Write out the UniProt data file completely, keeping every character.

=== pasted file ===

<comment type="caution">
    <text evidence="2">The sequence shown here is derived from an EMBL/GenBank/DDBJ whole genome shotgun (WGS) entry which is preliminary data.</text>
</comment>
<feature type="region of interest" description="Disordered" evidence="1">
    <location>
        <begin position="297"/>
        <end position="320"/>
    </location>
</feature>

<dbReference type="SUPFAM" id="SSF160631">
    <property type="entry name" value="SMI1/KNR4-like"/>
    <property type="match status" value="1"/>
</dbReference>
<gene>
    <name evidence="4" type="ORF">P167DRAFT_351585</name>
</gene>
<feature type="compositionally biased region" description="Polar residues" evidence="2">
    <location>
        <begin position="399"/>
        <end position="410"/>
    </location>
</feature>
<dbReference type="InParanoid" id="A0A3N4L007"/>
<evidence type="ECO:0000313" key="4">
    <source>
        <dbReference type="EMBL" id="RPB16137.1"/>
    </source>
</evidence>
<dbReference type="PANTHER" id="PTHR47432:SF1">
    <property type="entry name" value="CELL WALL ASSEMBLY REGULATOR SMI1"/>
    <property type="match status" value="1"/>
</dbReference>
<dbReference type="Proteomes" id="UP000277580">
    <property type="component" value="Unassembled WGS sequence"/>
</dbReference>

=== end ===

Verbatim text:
<comment type="caution">
    <text evidence="2">The sequence shown here is derived from an EMBL/GenBank/DDBJ whole genome shotgun (WGS) entry which is preliminary data.</text>
</comment>
<feature type="region of interest" description="Disordered" evidence="1">
    <location>
        <begin position="297"/>
        <end position="320"/>
    </location>
</feature>

<dbReference type="SUPFAM" id="SSF160631">
    <property type="entry name" value="SMI1/KNR4-like"/>
    <property type="match status" value="1"/>
</dbReference>
<gene>
    <name evidence="4" type="ORF">P167DRAFT_351585</name>
</gene>
<feature type="compositionally biased region" description="Polar residues" evidence="2">
    <location>
        <begin position="399"/>
        <end position="410"/>
    </location>
</feature>
<dbReference type="InParanoid" id="A0A3N4L007"/>
<evidence type="ECO:0000313" key="4">
    <source>
        <dbReference type="EMBL" id="RPB16137.1"/>
    </source>
</evidence>
<dbReference type="PANTHER" id="PTHR47432:SF1">
    <property type="entry name" value="CELL WALL ASSEMBLY REGULATOR SMI1"/>
    <property type="match status" value="1"/>
</dbReference>
<dbReference type="Proteomes" id="UP000277580">
    <property type="component" value="Unassembled WGS sequence"/>
</dbReference>